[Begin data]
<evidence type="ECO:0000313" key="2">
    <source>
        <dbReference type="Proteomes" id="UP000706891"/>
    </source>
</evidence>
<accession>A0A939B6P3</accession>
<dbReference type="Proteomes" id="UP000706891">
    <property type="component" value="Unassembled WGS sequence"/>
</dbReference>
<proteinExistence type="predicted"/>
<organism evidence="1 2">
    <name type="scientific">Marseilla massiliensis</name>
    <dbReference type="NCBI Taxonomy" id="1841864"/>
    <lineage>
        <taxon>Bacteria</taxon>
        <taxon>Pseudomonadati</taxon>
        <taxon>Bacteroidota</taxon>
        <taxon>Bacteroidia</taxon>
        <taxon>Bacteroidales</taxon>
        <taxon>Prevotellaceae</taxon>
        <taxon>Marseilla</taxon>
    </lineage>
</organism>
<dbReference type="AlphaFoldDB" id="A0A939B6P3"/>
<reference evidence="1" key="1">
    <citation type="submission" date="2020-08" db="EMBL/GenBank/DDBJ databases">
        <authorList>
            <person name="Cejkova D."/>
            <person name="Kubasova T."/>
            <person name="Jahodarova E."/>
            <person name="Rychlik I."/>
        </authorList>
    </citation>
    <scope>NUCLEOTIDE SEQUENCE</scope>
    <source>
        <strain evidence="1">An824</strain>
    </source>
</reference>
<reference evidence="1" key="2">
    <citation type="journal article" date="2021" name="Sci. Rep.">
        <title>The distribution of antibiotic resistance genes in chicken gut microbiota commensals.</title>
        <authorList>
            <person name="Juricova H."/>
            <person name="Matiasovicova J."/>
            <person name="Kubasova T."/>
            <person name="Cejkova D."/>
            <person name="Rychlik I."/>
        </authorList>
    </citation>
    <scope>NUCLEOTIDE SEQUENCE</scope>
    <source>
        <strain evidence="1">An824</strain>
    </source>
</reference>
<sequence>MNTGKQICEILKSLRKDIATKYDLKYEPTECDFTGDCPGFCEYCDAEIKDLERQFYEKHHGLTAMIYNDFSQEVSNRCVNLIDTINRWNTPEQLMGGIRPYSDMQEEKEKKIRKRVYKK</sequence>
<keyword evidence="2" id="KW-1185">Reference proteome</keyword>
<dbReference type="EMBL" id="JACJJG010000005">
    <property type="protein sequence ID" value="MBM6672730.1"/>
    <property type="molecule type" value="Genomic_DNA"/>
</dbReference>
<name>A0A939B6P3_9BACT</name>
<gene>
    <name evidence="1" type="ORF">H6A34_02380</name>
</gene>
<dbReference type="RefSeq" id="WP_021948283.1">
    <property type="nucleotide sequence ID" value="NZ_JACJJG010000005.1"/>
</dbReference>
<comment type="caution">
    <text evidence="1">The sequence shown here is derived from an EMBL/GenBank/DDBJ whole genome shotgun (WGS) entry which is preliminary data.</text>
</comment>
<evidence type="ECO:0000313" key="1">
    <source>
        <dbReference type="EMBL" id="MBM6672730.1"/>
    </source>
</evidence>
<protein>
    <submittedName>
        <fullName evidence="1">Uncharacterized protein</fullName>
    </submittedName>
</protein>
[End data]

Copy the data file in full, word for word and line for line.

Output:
<evidence type="ECO:0000313" key="2">
    <source>
        <dbReference type="Proteomes" id="UP000706891"/>
    </source>
</evidence>
<accession>A0A939B6P3</accession>
<dbReference type="Proteomes" id="UP000706891">
    <property type="component" value="Unassembled WGS sequence"/>
</dbReference>
<proteinExistence type="predicted"/>
<organism evidence="1 2">
    <name type="scientific">Marseilla massiliensis</name>
    <dbReference type="NCBI Taxonomy" id="1841864"/>
    <lineage>
        <taxon>Bacteria</taxon>
        <taxon>Pseudomonadati</taxon>
        <taxon>Bacteroidota</taxon>
        <taxon>Bacteroidia</taxon>
        <taxon>Bacteroidales</taxon>
        <taxon>Prevotellaceae</taxon>
        <taxon>Marseilla</taxon>
    </lineage>
</organism>
<dbReference type="AlphaFoldDB" id="A0A939B6P3"/>
<reference evidence="1" key="1">
    <citation type="submission" date="2020-08" db="EMBL/GenBank/DDBJ databases">
        <authorList>
            <person name="Cejkova D."/>
            <person name="Kubasova T."/>
            <person name="Jahodarova E."/>
            <person name="Rychlik I."/>
        </authorList>
    </citation>
    <scope>NUCLEOTIDE SEQUENCE</scope>
    <source>
        <strain evidence="1">An824</strain>
    </source>
</reference>
<reference evidence="1" key="2">
    <citation type="journal article" date="2021" name="Sci. Rep.">
        <title>The distribution of antibiotic resistance genes in chicken gut microbiota commensals.</title>
        <authorList>
            <person name="Juricova H."/>
            <person name="Matiasovicova J."/>
            <person name="Kubasova T."/>
            <person name="Cejkova D."/>
            <person name="Rychlik I."/>
        </authorList>
    </citation>
    <scope>NUCLEOTIDE SEQUENCE</scope>
    <source>
        <strain evidence="1">An824</strain>
    </source>
</reference>
<sequence>MNTGKQICEILKSLRKDIATKYDLKYEPTECDFTGDCPGFCEYCDAEIKDLERQFYEKHHGLTAMIYNDFSQEVSNRCVNLIDTINRWNTPEQLMGGIRPYSDMQEEKEKKIRKRVYKK</sequence>
<keyword evidence="2" id="KW-1185">Reference proteome</keyword>
<dbReference type="EMBL" id="JACJJG010000005">
    <property type="protein sequence ID" value="MBM6672730.1"/>
    <property type="molecule type" value="Genomic_DNA"/>
</dbReference>
<name>A0A939B6P3_9BACT</name>
<gene>
    <name evidence="1" type="ORF">H6A34_02380</name>
</gene>
<dbReference type="RefSeq" id="WP_021948283.1">
    <property type="nucleotide sequence ID" value="NZ_JACJJG010000005.1"/>
</dbReference>
<comment type="caution">
    <text evidence="1">The sequence shown here is derived from an EMBL/GenBank/DDBJ whole genome shotgun (WGS) entry which is preliminary data.</text>
</comment>
<evidence type="ECO:0000313" key="1">
    <source>
        <dbReference type="EMBL" id="MBM6672730.1"/>
    </source>
</evidence>
<protein>
    <submittedName>
        <fullName evidence="1">Uncharacterized protein</fullName>
    </submittedName>
</protein>